It’s not what you know…
Our Director Lee McQueen shares his know-how on building up a pool of contacts from scratch with Talk Business
Business is all about building relationships, and networking is one of the best ways to build strong, lasting relationships. Networking essentially means speaking to as many different people as possible, whether they are professionals at specific networking events or people you have known for years.
When starting out in a business, the first stage of building up a pool of contacts is to ask yourself who you already know. Out of your existing group of friends, who might be willing to share their experiences with you so that you and learn from for your own business development? And who do they know? The network that they have already established will help you to expand your own, as one name inevitably leads to another.
Be proactive when networking. Don’t be afraid to pick up the phone or to arrange face to face meetings over a coffee, because the chances are that people will be more than happy to answer your questions and pass on advice. Once a relationship is established, make an active effort to keep in touch with them rather than just contacting them when you need help. This isn’t just a case of asking how they are every so often; drop them a line to tell them about something you have found that might be of interest to them, whether it is a news piece or an article relating to something you have learnt from them, and suggest meeting to discuss it over a cup of coffee.
For those who are not born with the gift of the gab, the best approach is to do some preparation before networking opportunities. Decide who your audience is likely to be and work out the most effective way to approach your conversation with them. If you decide to focus on your product, you need to be able to talk passionately about it. Speaking with enthusiasm will not only ensure that your listener immediately understands exactly what your product is, but will also help to create a dynamic business relationship with them. The conversation should not necessarily come across as a pitch, and it certainly should not be complicated; often an informal chat will be far more rewarding. Keeping the conversation away from business and in the realm of a friendly chat is often the best way to network, as it is far more natural to build relationships on friendship than around business. It is simply a case of engaging people by chatting about things that will interest them or that you have in common, whether that be football, family or food. People will be far more willing to help a friend than a business acquaintance.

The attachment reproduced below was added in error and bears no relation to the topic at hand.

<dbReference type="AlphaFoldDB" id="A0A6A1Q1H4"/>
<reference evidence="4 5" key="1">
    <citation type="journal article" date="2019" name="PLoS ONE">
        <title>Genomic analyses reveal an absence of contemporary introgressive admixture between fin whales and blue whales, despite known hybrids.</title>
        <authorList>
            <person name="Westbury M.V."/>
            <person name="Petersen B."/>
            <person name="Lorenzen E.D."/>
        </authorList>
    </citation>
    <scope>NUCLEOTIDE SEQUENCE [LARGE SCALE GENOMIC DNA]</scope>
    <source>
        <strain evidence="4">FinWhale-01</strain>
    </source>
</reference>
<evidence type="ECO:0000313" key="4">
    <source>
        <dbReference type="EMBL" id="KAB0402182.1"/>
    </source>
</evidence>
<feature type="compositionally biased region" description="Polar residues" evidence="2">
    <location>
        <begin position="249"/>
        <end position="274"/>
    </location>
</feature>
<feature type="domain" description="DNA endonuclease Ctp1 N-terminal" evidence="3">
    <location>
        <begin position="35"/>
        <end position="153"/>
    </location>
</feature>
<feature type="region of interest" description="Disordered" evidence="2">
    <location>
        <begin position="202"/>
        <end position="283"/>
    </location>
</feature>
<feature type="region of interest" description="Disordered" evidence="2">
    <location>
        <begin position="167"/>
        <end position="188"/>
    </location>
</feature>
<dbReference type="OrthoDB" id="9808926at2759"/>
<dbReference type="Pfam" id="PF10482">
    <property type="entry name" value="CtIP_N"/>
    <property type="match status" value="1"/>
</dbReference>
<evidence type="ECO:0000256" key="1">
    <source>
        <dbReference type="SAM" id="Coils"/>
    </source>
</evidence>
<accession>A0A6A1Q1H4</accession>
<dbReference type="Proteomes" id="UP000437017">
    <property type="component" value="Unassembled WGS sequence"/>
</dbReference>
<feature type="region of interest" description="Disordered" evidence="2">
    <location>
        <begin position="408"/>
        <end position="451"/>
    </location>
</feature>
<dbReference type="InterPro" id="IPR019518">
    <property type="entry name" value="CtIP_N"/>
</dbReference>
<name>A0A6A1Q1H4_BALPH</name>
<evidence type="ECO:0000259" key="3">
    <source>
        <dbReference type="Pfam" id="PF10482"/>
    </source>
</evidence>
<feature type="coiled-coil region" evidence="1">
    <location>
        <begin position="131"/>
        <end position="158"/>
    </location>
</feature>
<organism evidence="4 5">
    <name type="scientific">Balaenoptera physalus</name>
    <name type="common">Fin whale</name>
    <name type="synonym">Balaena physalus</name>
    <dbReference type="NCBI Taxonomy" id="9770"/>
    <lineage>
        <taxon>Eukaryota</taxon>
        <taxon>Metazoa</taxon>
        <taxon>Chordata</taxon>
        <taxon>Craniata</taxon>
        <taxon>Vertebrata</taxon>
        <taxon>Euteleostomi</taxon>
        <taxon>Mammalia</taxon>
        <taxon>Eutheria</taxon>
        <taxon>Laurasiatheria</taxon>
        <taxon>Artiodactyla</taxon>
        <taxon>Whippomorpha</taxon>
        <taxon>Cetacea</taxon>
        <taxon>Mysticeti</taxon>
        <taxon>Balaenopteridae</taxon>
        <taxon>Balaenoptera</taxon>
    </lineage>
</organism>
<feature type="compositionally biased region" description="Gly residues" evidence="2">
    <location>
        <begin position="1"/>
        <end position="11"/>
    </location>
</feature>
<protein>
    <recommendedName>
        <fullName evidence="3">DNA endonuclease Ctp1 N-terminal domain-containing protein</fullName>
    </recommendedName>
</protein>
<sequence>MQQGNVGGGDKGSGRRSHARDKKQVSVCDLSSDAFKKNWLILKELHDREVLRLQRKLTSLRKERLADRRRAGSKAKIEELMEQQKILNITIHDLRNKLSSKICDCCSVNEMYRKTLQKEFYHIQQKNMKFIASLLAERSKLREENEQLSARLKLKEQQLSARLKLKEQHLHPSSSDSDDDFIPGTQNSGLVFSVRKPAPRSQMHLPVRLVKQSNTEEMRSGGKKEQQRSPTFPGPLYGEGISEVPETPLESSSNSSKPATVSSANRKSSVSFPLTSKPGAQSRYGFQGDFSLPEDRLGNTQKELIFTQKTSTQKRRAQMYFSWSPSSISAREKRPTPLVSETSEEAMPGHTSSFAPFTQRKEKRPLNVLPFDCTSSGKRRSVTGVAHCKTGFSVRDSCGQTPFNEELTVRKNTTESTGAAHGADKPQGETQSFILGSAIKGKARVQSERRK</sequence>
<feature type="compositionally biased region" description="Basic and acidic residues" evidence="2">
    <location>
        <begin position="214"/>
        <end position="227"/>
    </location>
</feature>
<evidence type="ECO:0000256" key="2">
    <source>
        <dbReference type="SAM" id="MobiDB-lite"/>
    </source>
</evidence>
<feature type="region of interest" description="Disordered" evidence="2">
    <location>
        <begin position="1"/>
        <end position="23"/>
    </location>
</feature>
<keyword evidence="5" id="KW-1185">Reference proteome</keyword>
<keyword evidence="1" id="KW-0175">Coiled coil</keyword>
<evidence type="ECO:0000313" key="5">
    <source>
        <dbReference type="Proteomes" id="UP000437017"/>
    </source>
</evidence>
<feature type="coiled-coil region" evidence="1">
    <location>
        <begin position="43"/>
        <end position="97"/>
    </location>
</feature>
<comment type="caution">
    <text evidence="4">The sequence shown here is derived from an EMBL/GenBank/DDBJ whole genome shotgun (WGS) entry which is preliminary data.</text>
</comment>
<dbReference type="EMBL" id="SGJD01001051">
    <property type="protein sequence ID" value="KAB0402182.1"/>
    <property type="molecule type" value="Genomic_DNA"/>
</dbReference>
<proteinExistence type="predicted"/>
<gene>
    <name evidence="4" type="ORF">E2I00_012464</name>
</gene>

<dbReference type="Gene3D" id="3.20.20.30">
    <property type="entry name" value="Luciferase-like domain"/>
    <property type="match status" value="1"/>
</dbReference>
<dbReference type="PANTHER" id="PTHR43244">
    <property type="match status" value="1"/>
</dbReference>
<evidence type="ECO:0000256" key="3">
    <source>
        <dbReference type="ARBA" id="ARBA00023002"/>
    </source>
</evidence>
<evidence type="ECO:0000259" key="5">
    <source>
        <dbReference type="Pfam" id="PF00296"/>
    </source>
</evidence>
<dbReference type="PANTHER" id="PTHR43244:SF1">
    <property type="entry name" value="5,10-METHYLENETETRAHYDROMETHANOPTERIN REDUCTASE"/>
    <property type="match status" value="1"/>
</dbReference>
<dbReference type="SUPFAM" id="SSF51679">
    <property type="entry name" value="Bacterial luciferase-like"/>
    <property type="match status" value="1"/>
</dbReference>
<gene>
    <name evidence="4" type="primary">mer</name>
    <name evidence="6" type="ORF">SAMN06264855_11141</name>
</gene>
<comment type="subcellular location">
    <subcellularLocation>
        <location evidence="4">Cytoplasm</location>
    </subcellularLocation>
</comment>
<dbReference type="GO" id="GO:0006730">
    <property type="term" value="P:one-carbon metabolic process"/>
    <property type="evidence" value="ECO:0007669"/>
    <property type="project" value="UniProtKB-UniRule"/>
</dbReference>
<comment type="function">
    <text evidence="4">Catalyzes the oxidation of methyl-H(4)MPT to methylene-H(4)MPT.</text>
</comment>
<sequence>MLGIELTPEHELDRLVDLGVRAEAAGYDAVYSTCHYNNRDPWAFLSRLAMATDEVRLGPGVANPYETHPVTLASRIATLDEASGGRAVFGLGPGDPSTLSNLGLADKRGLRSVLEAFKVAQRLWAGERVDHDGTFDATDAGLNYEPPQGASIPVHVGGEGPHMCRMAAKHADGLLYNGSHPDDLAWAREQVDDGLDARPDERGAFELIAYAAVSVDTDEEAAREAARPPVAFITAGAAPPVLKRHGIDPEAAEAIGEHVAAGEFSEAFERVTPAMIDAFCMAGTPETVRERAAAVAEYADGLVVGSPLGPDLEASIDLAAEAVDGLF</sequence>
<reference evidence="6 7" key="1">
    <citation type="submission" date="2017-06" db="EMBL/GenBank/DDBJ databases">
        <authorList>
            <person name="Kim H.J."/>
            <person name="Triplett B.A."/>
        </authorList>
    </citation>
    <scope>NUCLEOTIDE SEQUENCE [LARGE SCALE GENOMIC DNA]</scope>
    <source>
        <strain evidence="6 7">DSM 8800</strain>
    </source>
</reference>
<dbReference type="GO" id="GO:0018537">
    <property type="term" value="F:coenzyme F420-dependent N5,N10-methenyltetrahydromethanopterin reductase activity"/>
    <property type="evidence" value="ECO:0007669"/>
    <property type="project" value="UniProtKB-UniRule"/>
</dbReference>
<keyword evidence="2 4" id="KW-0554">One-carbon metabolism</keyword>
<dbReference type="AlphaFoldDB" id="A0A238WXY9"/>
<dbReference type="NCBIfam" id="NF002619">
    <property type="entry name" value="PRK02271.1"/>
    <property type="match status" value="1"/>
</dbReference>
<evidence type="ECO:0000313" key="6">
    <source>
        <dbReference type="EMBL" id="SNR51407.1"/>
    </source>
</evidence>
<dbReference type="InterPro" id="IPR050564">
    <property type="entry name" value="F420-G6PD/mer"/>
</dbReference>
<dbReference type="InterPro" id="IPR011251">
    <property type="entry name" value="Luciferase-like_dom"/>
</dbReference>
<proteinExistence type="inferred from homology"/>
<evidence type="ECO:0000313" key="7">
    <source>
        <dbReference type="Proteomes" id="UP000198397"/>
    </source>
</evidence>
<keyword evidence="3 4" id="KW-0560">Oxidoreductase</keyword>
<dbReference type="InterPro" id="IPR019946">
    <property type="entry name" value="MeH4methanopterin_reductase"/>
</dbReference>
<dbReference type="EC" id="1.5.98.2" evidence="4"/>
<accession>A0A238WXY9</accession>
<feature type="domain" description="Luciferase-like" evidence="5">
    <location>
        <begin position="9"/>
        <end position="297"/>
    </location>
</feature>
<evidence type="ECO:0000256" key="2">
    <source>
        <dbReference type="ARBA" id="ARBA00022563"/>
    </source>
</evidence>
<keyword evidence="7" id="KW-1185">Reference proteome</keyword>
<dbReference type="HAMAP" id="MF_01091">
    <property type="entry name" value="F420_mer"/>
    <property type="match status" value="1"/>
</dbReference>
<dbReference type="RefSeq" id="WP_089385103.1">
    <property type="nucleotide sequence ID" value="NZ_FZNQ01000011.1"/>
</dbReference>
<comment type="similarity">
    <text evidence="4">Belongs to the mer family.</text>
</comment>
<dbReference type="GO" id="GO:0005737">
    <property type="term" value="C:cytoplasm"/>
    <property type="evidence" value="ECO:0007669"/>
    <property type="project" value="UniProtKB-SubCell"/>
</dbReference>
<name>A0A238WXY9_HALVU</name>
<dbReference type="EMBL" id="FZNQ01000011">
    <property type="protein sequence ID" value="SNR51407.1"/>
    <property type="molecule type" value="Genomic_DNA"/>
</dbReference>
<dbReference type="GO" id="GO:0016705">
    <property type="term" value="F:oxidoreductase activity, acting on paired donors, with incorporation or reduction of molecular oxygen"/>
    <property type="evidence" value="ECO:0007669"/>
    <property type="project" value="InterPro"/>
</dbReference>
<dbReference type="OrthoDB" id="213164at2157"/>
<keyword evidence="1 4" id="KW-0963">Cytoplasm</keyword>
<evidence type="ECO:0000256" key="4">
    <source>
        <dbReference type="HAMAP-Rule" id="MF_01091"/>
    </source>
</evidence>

Building up a network of contacts has many advantages. Between them, these contacts contain a wealth of knowledge and experience which they will be eager to share with someone just starting out in their industry. Take advantage of this knowledge and ask their opinion on your own business ventures, or for advice when you encounter obstacles in your career. They will be glad to give you the chance to learn from any mistakes they have made – mistakes they wish someone had warned them against when they were beginning their career. The offer of a lunch in return for guidance will be hard for them to refuse.
Events that are held within your particular industry, such as recruitment or hospitality events, are often organised with networking in mind and are the perfect place to build on your base of contacts as well as on your networking skills. At such events, people are expecting you to come up to them to ask for their professional advice or to exchange business cards, and these are great opportunities to get your name known.
Social media is also extremely helpful. Sites such as Facebook, Twitter or LinkedIn are all designed as networking tools and so should be fully taken advantage of. Personally, I regularly use LinkedIn for recruiting, and, to give a specific example, I recently used it to help an ex-client find work by putting him in touch with some of my own contacts, which lead to them recruiting him. This particular example shows how networking can be beneficial to all parties involved, as, with the help of LinkedIn, my company earned a nice fee from the recruiter and the ex-client ended up with a good job.
A career or a business will go nowhere without a good pool of contacts to back it up, so make the most of every networking opportunity as one will only lead to another.
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